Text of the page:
Photorefractive Keratectomy (PRK)


Lt Col Reynolds
One procedure used by the Air Force to treat refractive errors is known as PRK, which stands for “photorefractive keratectomy.” Like other types of refractive surgery, the goal of PRK is to reshape the cornea so that light traveling through it is properly focused onto the retina. Dr. Flemings, can you tell us more about photorefractive keratectomy?

Lt Col Flemings
Definitely, Dr. Reynolds. PRK is highly effective in correcting many cases of refractive error.

During the procedure, a numbing drop is placed in the eye, the area around the eye is cleaned, and an instrument called a lid speculum is used to hold the eyelids open. The next step is to remove the central epithelium using one of several techniques. An excimer laser, which delivers a pulsing beam of ultraviolet light, is then used to reshape the stroma of the cornea.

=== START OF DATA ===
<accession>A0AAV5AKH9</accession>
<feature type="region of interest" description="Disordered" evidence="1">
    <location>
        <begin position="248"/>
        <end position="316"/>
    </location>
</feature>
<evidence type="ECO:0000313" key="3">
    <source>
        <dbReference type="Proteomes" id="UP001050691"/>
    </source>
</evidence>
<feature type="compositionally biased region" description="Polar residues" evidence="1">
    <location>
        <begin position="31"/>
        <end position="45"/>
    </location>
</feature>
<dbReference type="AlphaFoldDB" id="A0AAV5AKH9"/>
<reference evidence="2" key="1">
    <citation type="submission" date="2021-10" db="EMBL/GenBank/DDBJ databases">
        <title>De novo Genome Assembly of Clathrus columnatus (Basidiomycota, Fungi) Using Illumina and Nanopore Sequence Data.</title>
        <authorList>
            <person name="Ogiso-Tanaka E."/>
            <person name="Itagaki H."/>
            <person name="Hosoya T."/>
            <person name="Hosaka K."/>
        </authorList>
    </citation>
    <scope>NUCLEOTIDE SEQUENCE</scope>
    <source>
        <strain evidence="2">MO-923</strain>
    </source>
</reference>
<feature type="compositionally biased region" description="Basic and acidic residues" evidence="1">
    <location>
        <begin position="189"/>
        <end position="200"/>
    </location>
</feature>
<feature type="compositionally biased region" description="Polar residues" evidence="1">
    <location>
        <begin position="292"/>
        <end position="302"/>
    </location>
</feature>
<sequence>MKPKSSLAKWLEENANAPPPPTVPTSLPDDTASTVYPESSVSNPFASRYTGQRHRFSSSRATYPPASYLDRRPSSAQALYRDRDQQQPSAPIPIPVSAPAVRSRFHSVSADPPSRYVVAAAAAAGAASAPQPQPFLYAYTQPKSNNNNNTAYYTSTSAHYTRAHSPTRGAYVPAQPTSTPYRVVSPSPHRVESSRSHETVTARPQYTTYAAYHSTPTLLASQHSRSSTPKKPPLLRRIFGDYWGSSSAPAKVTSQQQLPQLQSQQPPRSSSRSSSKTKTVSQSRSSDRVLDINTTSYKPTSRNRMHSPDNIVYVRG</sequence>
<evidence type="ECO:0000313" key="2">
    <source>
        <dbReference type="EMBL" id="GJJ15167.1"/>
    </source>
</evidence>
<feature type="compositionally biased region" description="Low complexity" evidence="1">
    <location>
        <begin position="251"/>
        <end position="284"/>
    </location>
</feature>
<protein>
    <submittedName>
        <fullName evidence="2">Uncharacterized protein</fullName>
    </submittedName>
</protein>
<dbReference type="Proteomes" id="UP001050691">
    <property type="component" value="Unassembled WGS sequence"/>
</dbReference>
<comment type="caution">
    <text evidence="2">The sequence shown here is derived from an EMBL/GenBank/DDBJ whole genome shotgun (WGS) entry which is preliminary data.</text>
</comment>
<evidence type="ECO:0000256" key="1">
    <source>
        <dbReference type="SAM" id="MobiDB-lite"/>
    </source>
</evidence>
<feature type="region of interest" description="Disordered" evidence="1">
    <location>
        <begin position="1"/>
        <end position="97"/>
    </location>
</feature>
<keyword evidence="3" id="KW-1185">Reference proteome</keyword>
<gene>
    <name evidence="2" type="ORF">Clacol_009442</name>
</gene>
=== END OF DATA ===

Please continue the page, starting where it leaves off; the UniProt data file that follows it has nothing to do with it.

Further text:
The procedure takes about 10 minutes for both eyes. In a relatively short time after the procedure, usually three to four days, the epithelium will heal over the exposed area.